- 1 cup cream. Some say you need really heavy cream, but regular is plenty rich.
    - 2 or 3 cloves of garlic, chopped.
    - Dash of salt/pepper.
    - (For a quick rose sauce, just add a few tablespoons of tomato paste).

    Heat it all in a sauce pan, pour over pasta. Amazing. True alfredo isn’t a really creamy sauce that your pasta is swimming in, it’s just noodles tossed in butter and reggiano, at least according to batali. It takes 5 mins to make, and will taste better than any pre-made stuff that a restaraunt will serve.

    Try this with fresh pasta one weekend, it’s fairly cheap, pretty easy to make, and tastes amazing. The only expensive part is the cheese.

  24. Can-eye says:

    Hi Trent

    I do like your recipies. I go through your blog each day. But I always wonder, on an average what percentage of the income is appropriate to spend on groceries in a month? Coming from a culture where all meals are home made and we eat out or buy a meal from the outside is only on occassions like birthdays, anniversaries or receptions, it becomes hard to relate to expenses pertaining to groceries.

    Thanks

  25. Dave says:

    My greatest meals are always the fresh ones I or someone I know cooks. Farmers Markets are usually the best route in saving money and having delicious local food. In my minimalist lifestyle, I always seem to find something great to make with just few items I have.

    Thanks for the suggestions TSD…

    Have a great day…
    Dave
    LifeExcursion

  26. Jade says:

    Matt, I totally understand what you mean about being accustomed to home-cooked food, at least when it comes to smoothies. Sure, stopping at Jamba Juice is convenient (and since I was dumb and bought the stock, I want everyone to go to Jamba Juice every day, because it’s yummy!) and fairly yummy, or I could grab a yogurt smoothie at the store, but I much prefer my homemade smoothies. Whole, fresh or frozen fruit, I know exactly what’s in it, and it’s nice and thick but not too cold and not overly sweetened or too heavy on the yogurt.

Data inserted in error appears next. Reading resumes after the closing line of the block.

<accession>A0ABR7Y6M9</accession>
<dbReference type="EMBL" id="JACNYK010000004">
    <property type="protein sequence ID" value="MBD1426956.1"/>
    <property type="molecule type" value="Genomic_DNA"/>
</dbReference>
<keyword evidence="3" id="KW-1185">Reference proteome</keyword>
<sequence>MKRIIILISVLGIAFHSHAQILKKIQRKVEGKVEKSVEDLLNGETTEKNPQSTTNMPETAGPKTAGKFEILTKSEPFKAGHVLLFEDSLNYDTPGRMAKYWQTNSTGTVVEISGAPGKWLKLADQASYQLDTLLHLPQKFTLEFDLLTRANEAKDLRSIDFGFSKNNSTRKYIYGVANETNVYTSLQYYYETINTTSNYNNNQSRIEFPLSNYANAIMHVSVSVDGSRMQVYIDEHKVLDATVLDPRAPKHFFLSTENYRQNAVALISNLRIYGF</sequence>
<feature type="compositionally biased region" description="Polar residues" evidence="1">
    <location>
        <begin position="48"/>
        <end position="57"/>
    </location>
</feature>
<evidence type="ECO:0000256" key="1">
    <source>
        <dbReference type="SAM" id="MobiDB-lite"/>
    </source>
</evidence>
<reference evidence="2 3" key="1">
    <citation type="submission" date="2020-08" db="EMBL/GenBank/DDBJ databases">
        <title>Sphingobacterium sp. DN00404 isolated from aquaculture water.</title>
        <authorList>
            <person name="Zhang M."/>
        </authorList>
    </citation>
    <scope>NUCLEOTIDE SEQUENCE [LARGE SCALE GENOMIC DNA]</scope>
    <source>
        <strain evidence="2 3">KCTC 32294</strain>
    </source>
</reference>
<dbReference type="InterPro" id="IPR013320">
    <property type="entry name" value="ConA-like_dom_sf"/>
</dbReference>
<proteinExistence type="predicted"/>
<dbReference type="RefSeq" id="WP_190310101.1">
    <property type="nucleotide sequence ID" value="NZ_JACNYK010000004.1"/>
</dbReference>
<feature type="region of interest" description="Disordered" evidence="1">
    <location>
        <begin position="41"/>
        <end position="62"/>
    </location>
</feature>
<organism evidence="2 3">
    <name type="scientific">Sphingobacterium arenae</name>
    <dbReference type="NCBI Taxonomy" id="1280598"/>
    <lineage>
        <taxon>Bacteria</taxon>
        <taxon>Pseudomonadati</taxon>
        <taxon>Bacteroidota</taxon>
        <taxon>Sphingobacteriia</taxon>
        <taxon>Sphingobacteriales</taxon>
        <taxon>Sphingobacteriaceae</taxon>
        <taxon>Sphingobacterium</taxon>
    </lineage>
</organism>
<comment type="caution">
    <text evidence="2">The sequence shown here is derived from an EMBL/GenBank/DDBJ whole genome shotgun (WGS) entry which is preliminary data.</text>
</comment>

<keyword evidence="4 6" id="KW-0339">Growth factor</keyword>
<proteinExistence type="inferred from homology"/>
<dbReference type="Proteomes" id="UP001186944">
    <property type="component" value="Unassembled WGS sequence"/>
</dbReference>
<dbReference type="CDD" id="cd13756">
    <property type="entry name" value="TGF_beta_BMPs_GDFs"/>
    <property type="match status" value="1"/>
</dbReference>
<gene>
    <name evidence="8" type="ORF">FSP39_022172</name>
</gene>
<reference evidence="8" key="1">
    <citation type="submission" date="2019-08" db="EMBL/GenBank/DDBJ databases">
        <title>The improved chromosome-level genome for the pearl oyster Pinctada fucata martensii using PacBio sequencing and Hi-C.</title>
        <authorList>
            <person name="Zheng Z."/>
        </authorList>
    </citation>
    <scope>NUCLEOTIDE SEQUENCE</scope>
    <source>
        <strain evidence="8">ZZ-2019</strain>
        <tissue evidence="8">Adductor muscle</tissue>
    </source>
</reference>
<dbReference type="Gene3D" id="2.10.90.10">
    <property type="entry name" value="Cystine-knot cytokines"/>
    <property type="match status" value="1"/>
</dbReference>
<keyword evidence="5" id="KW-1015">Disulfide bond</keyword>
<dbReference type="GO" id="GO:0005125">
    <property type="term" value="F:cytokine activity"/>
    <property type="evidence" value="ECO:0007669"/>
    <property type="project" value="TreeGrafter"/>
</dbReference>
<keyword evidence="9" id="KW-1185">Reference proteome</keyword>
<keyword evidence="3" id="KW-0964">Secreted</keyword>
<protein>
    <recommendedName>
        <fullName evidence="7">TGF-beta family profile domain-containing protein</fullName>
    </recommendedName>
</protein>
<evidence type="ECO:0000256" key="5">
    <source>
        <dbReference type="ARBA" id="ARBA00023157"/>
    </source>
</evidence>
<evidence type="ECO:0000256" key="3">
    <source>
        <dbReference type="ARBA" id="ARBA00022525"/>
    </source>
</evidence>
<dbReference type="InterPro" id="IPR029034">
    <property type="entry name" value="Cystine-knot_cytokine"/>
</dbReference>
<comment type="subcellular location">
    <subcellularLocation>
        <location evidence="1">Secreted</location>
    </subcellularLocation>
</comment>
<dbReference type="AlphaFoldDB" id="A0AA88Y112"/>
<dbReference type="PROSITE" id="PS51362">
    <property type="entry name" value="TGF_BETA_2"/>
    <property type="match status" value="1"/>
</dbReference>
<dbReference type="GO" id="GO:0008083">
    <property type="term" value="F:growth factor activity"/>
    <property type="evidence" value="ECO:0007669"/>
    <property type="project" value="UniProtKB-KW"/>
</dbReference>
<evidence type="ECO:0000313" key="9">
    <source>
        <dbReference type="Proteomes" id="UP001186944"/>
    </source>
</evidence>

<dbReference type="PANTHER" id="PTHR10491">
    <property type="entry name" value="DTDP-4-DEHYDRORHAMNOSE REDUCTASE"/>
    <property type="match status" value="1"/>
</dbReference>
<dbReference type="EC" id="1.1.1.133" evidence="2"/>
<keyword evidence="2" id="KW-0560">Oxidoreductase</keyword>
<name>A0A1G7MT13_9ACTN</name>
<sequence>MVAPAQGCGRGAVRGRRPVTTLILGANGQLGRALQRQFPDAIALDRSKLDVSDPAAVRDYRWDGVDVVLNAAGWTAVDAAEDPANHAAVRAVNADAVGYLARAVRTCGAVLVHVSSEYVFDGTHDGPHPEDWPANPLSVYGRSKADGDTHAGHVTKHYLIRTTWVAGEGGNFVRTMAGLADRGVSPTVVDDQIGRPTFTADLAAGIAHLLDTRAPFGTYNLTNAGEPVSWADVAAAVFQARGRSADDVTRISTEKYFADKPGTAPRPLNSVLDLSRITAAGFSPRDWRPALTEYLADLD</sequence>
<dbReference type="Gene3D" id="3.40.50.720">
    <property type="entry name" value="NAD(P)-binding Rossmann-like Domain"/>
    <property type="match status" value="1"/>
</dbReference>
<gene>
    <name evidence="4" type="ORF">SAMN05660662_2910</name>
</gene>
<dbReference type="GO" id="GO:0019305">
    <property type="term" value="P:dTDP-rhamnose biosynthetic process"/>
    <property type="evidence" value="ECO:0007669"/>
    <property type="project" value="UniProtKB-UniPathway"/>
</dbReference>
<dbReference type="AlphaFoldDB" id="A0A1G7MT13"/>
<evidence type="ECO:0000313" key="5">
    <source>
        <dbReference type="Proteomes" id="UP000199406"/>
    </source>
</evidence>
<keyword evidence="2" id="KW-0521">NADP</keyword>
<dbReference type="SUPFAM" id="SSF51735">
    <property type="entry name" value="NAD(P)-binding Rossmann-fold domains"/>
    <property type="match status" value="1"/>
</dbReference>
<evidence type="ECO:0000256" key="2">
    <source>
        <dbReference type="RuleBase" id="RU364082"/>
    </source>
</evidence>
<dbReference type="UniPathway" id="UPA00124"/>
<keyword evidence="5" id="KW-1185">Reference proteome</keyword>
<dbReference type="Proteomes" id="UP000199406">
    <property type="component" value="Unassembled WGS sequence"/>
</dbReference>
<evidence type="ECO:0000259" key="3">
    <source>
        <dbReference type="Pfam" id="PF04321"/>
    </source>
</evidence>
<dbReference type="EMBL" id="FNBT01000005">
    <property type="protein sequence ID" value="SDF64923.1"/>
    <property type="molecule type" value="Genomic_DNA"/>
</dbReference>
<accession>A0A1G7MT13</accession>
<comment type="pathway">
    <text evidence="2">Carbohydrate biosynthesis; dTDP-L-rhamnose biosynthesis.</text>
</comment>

Unfortunately I don’t think I can name much else that I prefer homemade… :( I can make it for a few days on my own cooking, and then I need a break with some takeout. At least I know where to get yummy and cheap Mexican takeout…

  27. Jen says:

    Matt: your taste buds and body definitely become used to the good stuff, when you take the time to eat organic, whole foods made from scratch. Mmm… slow food, good food… for you, the farm workers, the animals, and the planet!!

    Ruth: if you are buying organic, REAL foods (not processed), they ARE better nutritionally! In addition, they’re sustainable and not dependent on petroleum based pesticides and fertilizers, GM seeds, antibiotics, or growth hormones. Therefore, they’re better for the farm workers, the animals, and the environment too. The increased nutrition from grass-fed pastured meats, dairy, eggs and produce are enough for me! However, I care about other people, animals and the environment too. So organic, whole (real) foods are a quadruple whammy. You vote with your dollars. I don’t shop in the grocery store anymore. I buy from my local farmers, who deserve to earn a living wage for producing the high quality food I feed my family.